Then, one night as he's as conflicted as ever, his uncle tries to kill him.  Whether or not Luke meant to do it or not, that's Kylo's backstory.  He truly believes his uncle tried to kill him.  And then he starts to wonder....wait, did my parents send me to die?  Is all the love I had as a child a lie?  Is the only one who has truly cared about me....Snoke?

It happens all the time.  Kid gets betrayed by his/her family and falls into the arms of an abusive relationship.

The problem with the Last Jedi is that it doesn't really excuse any of it.  Even with all the talking from Kylo and Luke, there's still not enough context to understand what really happened.  What did Kylo really do that scared Luke so much?  What did he do where Luke would even consider that Kylo couldn't be saved?

You say that Luke was working off instinct, but that's not really what Luke says.  If he'd explained it that way, I think there's a chance they could've sold it.  When I watched it, it seemed like Luke was saying that he *did* want to kill him, but it was just for a moment.  Because he definitely walks in, thinks about it, and then ignites the saber.  It didn't seem, at least to me, that he got caught up in the moment.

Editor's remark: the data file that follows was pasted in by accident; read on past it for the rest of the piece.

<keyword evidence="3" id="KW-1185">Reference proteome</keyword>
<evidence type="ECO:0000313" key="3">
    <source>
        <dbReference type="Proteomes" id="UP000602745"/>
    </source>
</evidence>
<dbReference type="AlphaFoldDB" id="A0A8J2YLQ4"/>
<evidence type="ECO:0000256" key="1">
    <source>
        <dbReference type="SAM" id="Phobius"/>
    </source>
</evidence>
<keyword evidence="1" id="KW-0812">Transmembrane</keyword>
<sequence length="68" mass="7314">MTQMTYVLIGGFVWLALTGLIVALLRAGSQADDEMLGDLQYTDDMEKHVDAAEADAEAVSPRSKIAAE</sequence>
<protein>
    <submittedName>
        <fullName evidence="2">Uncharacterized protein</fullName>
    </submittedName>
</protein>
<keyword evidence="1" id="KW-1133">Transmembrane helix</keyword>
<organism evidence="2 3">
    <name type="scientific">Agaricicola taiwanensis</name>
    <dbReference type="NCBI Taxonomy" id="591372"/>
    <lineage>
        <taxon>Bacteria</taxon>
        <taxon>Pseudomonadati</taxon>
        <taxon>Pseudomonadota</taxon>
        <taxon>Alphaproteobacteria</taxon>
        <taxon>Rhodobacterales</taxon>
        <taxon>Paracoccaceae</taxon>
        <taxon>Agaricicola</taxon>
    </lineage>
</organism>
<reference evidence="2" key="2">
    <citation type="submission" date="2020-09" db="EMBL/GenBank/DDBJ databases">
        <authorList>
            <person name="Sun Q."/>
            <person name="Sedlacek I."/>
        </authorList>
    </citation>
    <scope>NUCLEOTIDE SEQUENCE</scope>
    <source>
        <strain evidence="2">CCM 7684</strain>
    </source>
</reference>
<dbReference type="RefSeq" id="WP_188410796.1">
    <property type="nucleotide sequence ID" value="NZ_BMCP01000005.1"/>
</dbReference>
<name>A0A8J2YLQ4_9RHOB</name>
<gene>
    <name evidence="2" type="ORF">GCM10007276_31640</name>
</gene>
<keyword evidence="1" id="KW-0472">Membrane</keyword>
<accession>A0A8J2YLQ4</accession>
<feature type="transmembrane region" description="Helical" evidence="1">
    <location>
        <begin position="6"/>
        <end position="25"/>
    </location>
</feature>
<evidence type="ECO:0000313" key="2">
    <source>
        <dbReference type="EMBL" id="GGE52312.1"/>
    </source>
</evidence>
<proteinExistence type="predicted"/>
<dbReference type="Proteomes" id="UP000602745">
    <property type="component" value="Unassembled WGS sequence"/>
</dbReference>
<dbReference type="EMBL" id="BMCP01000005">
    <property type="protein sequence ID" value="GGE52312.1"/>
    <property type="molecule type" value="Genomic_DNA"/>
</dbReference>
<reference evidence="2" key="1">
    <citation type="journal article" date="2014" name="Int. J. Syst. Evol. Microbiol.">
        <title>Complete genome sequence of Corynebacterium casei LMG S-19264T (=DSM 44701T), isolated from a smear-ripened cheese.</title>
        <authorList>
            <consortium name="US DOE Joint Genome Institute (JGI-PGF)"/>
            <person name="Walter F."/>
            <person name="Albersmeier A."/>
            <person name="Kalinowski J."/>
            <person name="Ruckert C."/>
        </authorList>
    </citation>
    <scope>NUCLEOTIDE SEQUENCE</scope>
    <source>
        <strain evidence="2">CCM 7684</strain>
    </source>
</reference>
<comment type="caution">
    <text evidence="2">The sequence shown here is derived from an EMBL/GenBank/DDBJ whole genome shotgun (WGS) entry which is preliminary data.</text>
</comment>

So to me, and to a lot of people in the audience....they turned Luke into a guy who'd consider murdering kids.  And, yes, I agree that he's probably killed kids in the past (you'd gotta think that some families were on the Death Star).  But this was so much different that that that, I think, it really bothers people.  Thus the hate.

And so I wondered, was there a way to give Kylo this cool backstory without harming Luke's legacy?  Some ideas:

1. I like the idea that he's working off instinct.  I also love the idea that Luke, flat out disagrees with the teachings of the Jedi.  So what if you combined those two things?  Luke goes to the Jedi Temple and learns an old Jedi technique for defeating evil - Force Meditation (name can be workshopped).  As a Jedi Master, Luke can meditate and enter a sort of trance where he becomes one with the light side of the Force and can seek out true evil.

Luke enters one of these trances in an attempt to find Snoke.  And in a sleepwalking state, he finds a strong Dark Side presence, and the Force Meditation draws him to it.  And draws him to destroy it.  Maybe it's Ben himself or maybe it's Snoke's Force projection.....but either way, Luke (still "sleepwalking") ignites his lightsaber.  Ben wakes up....and so does Luke.